Tuesday, 20 March 2018

The #Unitarian demand for personal responsibility in matters of spirit requires maturity - the Ringwood gathering in March 2018 looked at Letting Go

Familiar faces were gathered there together on 11th March when we met to focus on the topic of “When I was a Child” – Letting Go.

We are vulnerable when young, when inexperienced, and in many other circumstances when we are reliant on the guidance and words from others, rather than on what we have found for ourselves.

We each have a ragged journey towards maturity.  We progress slower in some aspects than in others, and it is common for us to go to our graves immature in some way or other, with friends posthumously describing us as having had an incurable blind spot (or two) that were part of our unique charm.

For the most part we aim to become adult across the broad sweep of human activity, and to keep growing up throughout our life, but we forget that some ideas or rules that we take for granted are those we inherited as a child.  Unexamined, these can cause problems instead.

It is particularly important that we mature in our spiritual life, which is to say in those values and beliefs that, though hidden, drive our deepest and most instinctive behaviour. 

Instructions meant to help us in our early years need to be let go when we have moved on from the help they can give.  The choice and challenge are our own.  We have to take responsibility for our own becoming, our own knowing, our own doing, and our own relating to the world.
If we don’t let leftover, irrelevant knowings diffuse away, or transform into something more appropriate, we are the authors of our own continued knottedness.  It’s not always easy to do, especially since – inevitably – those instructions were given to us when young by people whose authority we trusted, often within the family or placeholders for family.

The readings we heard were by the apostle Paul (1 Corinthians 13), William Shakespeare (Romeo & Juliet, Act 2 Scene 2) and Dennis Lee/Jim Henson/Terry Jones (Sarah’s closing speech from the film Labyrinth).  We also enjoyed learning some new chants, some trickier than others.

Through dangers untold and hardships unnumbered,
I have fought my way here
To the castle beyond the Goblin City,
To take back the child that you have stolen,
For my will is as strong as yours,
And my kingdom is as great.
You have no power over me.

Friday, 16 February 2018

Ringwood #Unitarians use a motto discarded by the United States of America - what we did at our February gathering for reverence

Our theme on 11th February 2018 used the first motto taken by the United States of America – e pluribus unum, meaning “out of the many, one.”

We lit the chalice with the words of the ICUU Global Chalice Lighting for February 2018 and then spent time in silence, each remembering their personal creed.  Despite what you may sometimes hear said of the Unitarian church, it is not a creedless church.  Rather, it is a church where every person is invited, and indeed challenged, to find their own creed, the creed demanded of them by their own experience, study, and insight regarding the divine.  Many people, many creeds.  Yet, one church.

We prayed some prayers written by people known to us, including a former Unitarian Minister from Edmund Kell Unitarian Church in Southampton, and then we sang a couple of hymns and carried out our usual ritual of building our circle.  We do this by passing between us a flame, bread, water and a musical device representing air, then placing them in the centre of our circle next to our chalice.  It’s a simple ritual and no spoken interpretation is given.  In silence we each seek and find our own purpose and meaning in it.  The conversations we have later about our ritual are often surprising!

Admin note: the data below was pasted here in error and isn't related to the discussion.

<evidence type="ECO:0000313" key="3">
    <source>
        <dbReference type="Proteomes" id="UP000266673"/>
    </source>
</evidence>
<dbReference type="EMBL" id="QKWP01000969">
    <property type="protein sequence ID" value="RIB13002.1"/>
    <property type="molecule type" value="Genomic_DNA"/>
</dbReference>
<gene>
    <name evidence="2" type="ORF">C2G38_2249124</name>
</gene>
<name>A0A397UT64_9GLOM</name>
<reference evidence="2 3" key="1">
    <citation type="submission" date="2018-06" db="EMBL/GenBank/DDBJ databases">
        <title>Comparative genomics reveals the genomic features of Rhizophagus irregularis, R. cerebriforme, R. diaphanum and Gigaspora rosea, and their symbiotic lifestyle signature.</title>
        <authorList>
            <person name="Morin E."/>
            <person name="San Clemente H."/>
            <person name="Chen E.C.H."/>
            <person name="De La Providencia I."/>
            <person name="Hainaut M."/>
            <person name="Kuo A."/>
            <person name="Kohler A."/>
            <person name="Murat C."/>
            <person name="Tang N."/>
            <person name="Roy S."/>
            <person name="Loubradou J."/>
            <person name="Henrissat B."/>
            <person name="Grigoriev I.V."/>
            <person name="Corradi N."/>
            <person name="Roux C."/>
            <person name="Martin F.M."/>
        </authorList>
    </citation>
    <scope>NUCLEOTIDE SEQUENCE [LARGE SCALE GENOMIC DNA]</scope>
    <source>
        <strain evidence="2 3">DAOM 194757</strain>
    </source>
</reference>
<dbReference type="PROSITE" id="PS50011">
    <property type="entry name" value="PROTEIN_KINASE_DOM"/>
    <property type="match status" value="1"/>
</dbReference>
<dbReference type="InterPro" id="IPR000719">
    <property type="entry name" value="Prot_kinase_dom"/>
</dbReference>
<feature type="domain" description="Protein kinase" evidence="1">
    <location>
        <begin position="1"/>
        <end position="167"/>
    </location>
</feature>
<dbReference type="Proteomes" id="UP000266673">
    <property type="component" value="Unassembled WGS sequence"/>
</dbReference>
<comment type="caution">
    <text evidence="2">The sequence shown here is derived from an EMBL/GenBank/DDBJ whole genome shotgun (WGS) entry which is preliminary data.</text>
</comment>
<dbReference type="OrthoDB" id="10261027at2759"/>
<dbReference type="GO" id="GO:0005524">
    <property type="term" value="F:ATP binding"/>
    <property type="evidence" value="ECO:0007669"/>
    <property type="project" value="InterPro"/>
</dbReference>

We had three readings today, rather than two.  The first by John Andrew Storey included the words, “We cannot all think the same way.  No words can be found which adequately express the true depth and range of what each one of us believes.”

The second, by Rowan Williams, reminded us that whereas we may imagine we can deal with our spiritual life as if it were a separate compartment, in fact it is bound up completely with our relations with the people around us.

And the third reading, from Christopher Jamison, included these words: “Community is sacramental – that is to say, the material realities of community are the means by which hidden grace is given to the members.  There are qualities that we experience through faithfully persevering in community life.  That is what a community is for: to foster the experience of these qualities through its very structures.”

After a rousing but profound song from The Fisherman’s Friends – The Union of Different Kinds
we spent some quiet time pondering some questions about our community and our place within it.

How should persons behave in a community?
What do our responses to otherness tell us about ourselves?
What is different about us, as a result of our coming here and sitting with others?
Would another person recognise a difference in us because we come?
What does it mean to be a community of diverse persons?
What does it demand of us, when we commit to meeting and engaging with people whose views and paths we already know are different from our own?
What does it mean to make a safe space for each other?

Is a community more than the sum of its parts?
What is the relationship between the community and the members who comprise it?
How are the needs of the community and the persons within it balanced?
When we sit together, do we look at each other or do we look at something that lies beyond us all?  Or both?  How do we do that?